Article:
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Thursday, July 1, 2010

Asking for Help

Six years ago, while I was pregnant with my third daughter, I was the bridesmaid in my friend C's wedding. We weave in and out of the other's life. Our similarities have managed to hold us together — we worked together for about a year and a half, our oldest daughters are the same age and our younger daughter's share the same name (She claims I stole her idea for that name. Whatever.).

Today, she told me she's getting a divorce. She and I haven't talked in months. She moved further away about three years ago and we sort of fell out of our friend rythym. We didn't see each other at our kids' school or run into each other at the grocery store any more.  I had no idea what she had been going through in her marriage for the last year and a half. After talking for nearly an hour, I felt guilty and sad. Regret over how I could have been there for her washed over me.

She had pneumonia last December — I had no idea. When she was hurting over her husband's insensitivity,  I wasn't there. She said she put on a brave face and didn't tell anyone about what she was going through until just recently. I've done the same thing.

Why do we resist asking for help or reaching out for someone to talk to when we're going through pain? Do we think we're better off not sharing with our friends when emotions are too raw? Are we afraid we'll be embarrassed about falling apart in front of others after the fact?

Do I recommit to the friendship and call her like crazy? Do I let her go her own way and call me if she needs me? I feel as though too much contact would just drain me, but not enough will make me feel guilty. Plus, I don't know if she knows what she needs when she's never been through this before. What's the answer?


  1. Pam--This is such a familiar phenomenon to me. Most of my friends drift in and out of my life, and when we reconnect, I often wonder why I stayed away so long. I wonder what the balance is in long term friendships. Email and Facebook are great in many ways. We can connect regularly with many people. However, such conveniences can also be the perfect tool for keeping people at a distance and never truly connecting. I think what you're experiencing is common among women our age. I think it's also exacerbated when we find out a friend who has been "under our radar" has been in crisis. I also know when I'm struggling with something, ironically, my first instinct is to retreat. I need to get some clarity on my situation before I can share with another. Then, when I finally do, I get even more clarity. The bottom line is that we are creatures meant to connect with others. Yet, I, for one, tend to avoid connection when I need it most. Hmm. Not sure if this helps, but it sure makes me think. Thanks for sharing this story :0)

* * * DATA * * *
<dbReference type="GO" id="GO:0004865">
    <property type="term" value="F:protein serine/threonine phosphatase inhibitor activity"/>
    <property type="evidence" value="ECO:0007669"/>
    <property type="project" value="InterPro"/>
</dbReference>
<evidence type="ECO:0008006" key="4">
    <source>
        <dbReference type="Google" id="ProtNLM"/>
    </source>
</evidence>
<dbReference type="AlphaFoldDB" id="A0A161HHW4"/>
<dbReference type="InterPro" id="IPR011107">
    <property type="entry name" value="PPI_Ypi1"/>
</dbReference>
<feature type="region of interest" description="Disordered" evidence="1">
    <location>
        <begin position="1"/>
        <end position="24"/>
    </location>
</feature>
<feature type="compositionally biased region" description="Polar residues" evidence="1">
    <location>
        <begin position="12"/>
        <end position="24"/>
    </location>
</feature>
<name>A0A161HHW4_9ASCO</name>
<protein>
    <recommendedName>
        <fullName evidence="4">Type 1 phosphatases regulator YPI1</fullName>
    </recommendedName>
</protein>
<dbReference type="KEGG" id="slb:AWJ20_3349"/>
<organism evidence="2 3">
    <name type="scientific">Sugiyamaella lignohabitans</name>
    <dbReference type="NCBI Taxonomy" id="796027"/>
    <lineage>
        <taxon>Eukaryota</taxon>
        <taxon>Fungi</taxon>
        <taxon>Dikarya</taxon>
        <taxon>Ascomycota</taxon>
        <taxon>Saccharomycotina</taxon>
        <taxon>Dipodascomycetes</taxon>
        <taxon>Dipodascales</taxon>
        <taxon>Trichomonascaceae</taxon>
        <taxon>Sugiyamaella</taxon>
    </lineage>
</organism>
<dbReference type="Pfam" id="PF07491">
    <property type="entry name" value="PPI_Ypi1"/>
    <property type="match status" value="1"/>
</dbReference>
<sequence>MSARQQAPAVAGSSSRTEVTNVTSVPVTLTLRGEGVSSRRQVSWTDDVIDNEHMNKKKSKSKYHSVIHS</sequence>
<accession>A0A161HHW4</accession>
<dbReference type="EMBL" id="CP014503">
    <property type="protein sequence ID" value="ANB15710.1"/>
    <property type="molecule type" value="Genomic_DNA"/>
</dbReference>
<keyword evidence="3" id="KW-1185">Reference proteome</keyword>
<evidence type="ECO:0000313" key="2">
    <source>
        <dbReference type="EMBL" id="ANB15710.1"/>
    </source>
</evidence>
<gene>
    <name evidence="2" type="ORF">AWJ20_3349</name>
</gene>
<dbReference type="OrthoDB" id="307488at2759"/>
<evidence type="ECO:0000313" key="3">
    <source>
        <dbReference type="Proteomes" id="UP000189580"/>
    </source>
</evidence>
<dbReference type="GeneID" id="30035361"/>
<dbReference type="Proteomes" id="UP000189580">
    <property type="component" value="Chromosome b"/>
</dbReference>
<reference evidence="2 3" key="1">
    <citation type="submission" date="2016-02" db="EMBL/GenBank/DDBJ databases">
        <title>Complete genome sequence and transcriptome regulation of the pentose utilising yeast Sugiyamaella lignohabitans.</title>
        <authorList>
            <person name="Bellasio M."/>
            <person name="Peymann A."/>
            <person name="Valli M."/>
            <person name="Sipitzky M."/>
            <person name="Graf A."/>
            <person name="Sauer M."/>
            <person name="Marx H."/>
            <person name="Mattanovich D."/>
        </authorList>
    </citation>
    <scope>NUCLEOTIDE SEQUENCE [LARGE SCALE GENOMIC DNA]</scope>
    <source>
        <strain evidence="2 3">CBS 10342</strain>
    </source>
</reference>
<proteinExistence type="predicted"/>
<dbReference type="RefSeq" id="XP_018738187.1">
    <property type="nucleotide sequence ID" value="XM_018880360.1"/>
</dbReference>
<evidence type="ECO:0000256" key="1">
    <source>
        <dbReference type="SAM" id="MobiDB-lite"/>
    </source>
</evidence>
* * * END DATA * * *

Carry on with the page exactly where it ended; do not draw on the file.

2. On this topic, there's a terrific book titled The Price of Privilege. In it, the author writes (paraphrasing), that the one thing that bright, accomplished women are most loathe to be/do is to appear vulnerable or needy. Ironically, however, when we do so, oxytocin is released -- which actually helps us feel better.


  3. I agree that sometimes when we need help the most, we are the least likely to reach out and get it. So truthfully, you don't need to feel bad that you didn't know about the unraveling of her life. Even if you were still close, it's quite possible that she wouldn't have let you know what was going on until it all really came tumbling down. I don't think you need to put forth a lot of extra effort to rekindle your friendship. Just some little small token like a hand-written note to let her know that you care and are available if she needs your help would probably be best. It certainly is a great reminder that relationships are important and we should put forth the effort to maintain them.

  4. Pam --

    You can do it!

    Let's see another blog posting!


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